by Pericles Lewis
George Bernard Shaw‘s play Man and Superman revolves around a typical Shavian love plot: the orphaned Ann Whitefield wants to marry her youthful guardian Jack Tanner, despite his reputation as a revolutionist (Shaw published the “revolutionist’s handbook” ostensibly written by Tanner in the printed version of the play). She pursues him to Spain, where he is briefly taken prisoner by a group of brigands who spend their spare time debating political philosophy. What makes the play unusual is the lengthy third act, a dream sequence published separately as “Don Juan in Hell,” and seldom performed. Unlike the contemporary dream plays of August Strindberg, “Don Juan in Hell” follows a logical sequence. The dream is Tanner’s. In it, figures from Mozart’s opera Don Giovanni, who correspond to the characters in Shaw’s play, debate the nature of marriage and the coming of the (Nietzschean) superman. Although Tanner aspires to superman status, he eventually decides to submit to the “Life Force” and marry Ann. Shaw’s feminism competes here with his dedication to hero worship; this time the result is the expected comic one.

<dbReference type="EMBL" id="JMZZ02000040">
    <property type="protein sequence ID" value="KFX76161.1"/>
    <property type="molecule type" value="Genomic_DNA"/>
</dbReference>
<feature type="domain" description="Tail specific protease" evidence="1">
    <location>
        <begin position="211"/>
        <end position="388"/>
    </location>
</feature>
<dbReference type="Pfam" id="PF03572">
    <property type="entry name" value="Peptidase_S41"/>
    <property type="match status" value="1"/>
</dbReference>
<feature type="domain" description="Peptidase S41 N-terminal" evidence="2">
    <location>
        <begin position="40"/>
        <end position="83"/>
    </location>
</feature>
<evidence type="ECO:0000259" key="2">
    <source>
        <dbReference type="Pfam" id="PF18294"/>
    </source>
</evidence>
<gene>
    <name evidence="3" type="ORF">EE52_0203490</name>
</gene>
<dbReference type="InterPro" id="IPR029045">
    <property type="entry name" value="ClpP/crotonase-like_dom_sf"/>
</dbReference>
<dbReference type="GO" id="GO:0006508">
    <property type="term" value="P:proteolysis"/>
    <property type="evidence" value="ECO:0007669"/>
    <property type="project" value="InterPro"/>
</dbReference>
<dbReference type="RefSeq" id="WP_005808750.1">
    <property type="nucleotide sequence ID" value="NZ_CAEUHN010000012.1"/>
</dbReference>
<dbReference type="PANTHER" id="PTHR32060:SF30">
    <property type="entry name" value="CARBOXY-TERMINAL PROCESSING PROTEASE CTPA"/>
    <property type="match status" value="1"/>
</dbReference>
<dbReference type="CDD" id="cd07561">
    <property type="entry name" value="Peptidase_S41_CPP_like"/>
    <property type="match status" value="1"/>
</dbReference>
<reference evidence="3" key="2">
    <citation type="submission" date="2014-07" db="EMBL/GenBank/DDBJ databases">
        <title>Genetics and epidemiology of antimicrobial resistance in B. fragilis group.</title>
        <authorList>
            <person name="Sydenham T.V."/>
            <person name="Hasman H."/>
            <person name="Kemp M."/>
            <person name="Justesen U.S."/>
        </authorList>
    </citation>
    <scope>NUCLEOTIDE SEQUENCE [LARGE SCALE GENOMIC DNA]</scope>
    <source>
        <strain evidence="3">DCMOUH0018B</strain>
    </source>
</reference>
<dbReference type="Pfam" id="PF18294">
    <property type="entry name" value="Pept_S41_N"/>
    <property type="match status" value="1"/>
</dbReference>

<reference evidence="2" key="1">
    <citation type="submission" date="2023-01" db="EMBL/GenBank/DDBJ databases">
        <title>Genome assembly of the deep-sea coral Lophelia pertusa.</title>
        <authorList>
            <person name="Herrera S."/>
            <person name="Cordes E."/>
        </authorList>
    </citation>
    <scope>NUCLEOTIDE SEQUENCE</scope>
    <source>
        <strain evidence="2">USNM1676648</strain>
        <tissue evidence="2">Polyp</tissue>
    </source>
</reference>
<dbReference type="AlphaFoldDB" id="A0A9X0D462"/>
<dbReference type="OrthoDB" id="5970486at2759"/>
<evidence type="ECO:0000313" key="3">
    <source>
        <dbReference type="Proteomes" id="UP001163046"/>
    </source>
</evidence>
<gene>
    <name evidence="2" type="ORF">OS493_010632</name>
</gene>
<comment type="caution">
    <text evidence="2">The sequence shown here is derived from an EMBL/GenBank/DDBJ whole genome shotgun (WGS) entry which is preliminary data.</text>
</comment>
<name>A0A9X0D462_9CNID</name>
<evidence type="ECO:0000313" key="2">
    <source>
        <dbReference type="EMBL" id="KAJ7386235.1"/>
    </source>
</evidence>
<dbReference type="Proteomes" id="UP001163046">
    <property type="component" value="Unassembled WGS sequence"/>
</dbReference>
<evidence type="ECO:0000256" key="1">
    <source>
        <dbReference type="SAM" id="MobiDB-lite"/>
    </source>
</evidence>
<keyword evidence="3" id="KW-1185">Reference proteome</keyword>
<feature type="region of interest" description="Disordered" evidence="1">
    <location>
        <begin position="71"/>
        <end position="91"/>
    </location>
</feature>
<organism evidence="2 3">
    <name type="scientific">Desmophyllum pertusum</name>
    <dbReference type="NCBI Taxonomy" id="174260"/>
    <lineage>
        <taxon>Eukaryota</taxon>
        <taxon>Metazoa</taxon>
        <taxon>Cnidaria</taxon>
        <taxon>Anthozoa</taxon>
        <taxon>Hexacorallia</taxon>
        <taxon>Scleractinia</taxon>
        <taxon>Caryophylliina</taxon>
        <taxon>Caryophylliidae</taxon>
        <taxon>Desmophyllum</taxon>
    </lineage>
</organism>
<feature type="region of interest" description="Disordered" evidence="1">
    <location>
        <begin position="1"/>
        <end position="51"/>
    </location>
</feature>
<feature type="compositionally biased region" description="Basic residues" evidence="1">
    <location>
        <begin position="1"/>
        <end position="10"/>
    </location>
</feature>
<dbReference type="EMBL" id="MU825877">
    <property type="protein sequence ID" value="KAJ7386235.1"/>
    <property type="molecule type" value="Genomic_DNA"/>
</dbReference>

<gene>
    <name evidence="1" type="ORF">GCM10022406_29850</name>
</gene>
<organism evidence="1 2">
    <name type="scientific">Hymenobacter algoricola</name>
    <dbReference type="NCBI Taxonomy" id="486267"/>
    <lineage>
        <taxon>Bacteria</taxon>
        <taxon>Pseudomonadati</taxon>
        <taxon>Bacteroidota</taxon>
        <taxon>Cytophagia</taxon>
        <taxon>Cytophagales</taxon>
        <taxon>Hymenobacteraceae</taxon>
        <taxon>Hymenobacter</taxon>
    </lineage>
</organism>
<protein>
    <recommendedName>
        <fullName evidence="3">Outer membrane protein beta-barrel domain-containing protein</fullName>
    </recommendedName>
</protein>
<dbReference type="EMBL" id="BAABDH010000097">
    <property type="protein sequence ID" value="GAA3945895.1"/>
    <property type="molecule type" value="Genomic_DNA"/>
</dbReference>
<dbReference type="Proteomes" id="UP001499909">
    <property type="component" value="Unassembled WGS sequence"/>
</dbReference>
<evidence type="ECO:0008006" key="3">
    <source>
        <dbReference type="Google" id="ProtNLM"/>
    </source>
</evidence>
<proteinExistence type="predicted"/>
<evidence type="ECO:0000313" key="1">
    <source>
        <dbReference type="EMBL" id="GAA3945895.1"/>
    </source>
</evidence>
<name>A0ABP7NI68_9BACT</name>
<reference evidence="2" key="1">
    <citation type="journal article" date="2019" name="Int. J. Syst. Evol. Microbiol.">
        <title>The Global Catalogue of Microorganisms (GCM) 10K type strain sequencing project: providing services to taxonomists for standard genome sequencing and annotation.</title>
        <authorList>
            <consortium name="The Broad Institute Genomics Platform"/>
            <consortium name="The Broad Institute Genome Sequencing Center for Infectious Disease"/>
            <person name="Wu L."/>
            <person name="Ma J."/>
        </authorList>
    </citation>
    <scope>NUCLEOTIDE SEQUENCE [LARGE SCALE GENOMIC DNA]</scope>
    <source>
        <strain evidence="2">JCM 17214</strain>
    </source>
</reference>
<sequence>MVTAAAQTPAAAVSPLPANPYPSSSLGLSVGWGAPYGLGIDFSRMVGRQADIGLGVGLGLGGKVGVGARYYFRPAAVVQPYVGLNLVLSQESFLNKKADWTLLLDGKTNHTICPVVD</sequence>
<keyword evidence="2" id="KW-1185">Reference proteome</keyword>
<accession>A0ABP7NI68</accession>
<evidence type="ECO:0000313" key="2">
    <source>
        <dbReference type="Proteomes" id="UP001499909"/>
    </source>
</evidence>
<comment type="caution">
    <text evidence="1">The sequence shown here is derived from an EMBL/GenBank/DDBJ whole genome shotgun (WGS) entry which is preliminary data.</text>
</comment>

- ↑ This page has been adapted from Pericles Lewis’s Cambridge Introduction to Modernism (Cambridge UP, 2007), p. 202-3.